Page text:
On December 22, President Trump signed into law a sweeping tax bill drafted by Republicans in the House and Senate. It was his first major legislative accomplishment since entering the White House, and it will have far-reaching effects.
But how will the new Tax Cuts and Jobs Act, as it’s known, affect residents of New Jersey in particular? Here’s an updated look at the key provisions of this bill, and how they might impact New Jersey residents.
How the Tax Cut Bill Could Affect New Jersey Residents
There’s a lot in this bill. The PDF version weighs in at nearly 200 pages. Below, we’ve zeroed in on some of the key provisions that could affect residents of New Jersey.
A smaller mortgage interest deduction: Republicans in the House and Senate went back and forth over the mortgage interest deduction. Here’s what they’ve settled on: Under the Tax Cuts and Jobs Act, New Jersey homeowners can deduct any interest they pay on up to $750,000 worth of a mortgage loan. That’s a reduction from the previous cap of $1 million. This change will apply to new loans — mortgages that existed before the new legislation took effect should be unaffected.
A $10,000 deduction in state, local and property taxes: Throughout the debate process, this was one of the most controversial parts of the Republican-led tax plan. That’s because it significantly scales back on how much state and local taxes Americans can deduct from their federal income taxes. Under the previous law, the state and local deduction (or “SALT”) was unlimited. Going forward, however, people can deduct up to $10,000. Married couples are also limited to that amount. This aspect of the tax plan could affect a lot of New Jersey residents, many of whom benefited from the larger deductions that were allowed in the past.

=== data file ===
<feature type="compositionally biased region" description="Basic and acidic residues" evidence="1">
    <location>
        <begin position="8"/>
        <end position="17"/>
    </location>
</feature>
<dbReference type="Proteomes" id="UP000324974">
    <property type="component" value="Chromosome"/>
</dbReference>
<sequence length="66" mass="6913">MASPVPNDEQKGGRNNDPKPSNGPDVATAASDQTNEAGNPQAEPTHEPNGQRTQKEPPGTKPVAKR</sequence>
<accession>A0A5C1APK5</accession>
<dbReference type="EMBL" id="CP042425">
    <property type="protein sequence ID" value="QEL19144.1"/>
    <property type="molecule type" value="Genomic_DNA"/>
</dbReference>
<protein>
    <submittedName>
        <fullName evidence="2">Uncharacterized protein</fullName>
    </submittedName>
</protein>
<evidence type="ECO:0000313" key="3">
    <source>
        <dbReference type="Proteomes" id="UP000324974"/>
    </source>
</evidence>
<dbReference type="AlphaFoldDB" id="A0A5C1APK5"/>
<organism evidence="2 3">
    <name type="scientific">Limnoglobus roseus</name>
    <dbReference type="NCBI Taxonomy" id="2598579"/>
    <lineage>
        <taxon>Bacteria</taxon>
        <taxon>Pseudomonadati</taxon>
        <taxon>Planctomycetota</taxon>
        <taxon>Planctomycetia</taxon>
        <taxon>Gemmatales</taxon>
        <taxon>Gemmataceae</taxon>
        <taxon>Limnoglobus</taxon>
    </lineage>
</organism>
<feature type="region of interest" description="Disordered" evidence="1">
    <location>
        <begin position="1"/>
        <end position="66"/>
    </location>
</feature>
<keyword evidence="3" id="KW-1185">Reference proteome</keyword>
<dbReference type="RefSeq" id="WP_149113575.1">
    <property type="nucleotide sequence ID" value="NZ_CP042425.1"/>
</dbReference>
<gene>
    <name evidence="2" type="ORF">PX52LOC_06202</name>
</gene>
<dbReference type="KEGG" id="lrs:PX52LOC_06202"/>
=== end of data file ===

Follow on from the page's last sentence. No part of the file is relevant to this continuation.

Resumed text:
Fewer families will have to pay the individual AMT: According to TurboTax, “the Alternative Minimum Tax (AMT) was designed to keep wealthy taxpayers from using loopholes to avoid paying taxes.” It applies to Americans with income levels above a certain threshold. The AMT will remain in place under the new tax plan, but it will undergo major changes. Under previous law, the AMT applied to individuals earning over $120,700, and married couples earning more than $160,900. The Tax Cuts and Jobs Act will raise that threshold to $500,000 for individuals, and $1 million for married couples.
A bigger child tax credit for some families: Senators Marco Rubio and Mike Lee pushed for, and secured, a more generous child tax credit for low-income families and the working class. The previous child tax credit was limited to $1,000 per child. The Tax Cuts and Jobs Act allows for a credit of $2,000 per child. It also makes more of the credit refundable, so those families that work but don’t earn enough to actually owefederal income taxes could still receive a check from the government.
Noteworthy: Both NJ Senators Opposed the Bill
There’s an important footnote to all of this. Both of New Jersey’s senators opposed the tax reform legislation. Senators Cory Booker and Robert Menendez voted against the bill, and for similar reasons.
According to Mr. Menendez, who is also a member of the Senate Finance Committee: “As bad as this bill is for the entire country, it’s particularly worse for New Jersey, threatening to derail investments in education, infrastructure, law enforcement, public health and other job-creating priorities.”
Likewise, Senator Booker said that “New Jersey families and communities will be among the hardest hit, with potentially long-lasting effects on services, property value, education, and public safety.”
On December 19, Senator Booker also tweeted that the majority of his constituents opposed the bill. His office received more than 54,000 letters relating to the Republican-led tax reform. Of those, 97.2% opposed the new bill. Only 2.8% of the letter writers supported the bill.
Politics aside, the one thing that’s undeniable is that the new tax plan will affect many New Jersey residents. Property taxes in our state are among the highest in the country. So many homeowners rely heavily on deductions such as those for income and property taxes. A lower cap for such deductions could affect the bottom line for many residents.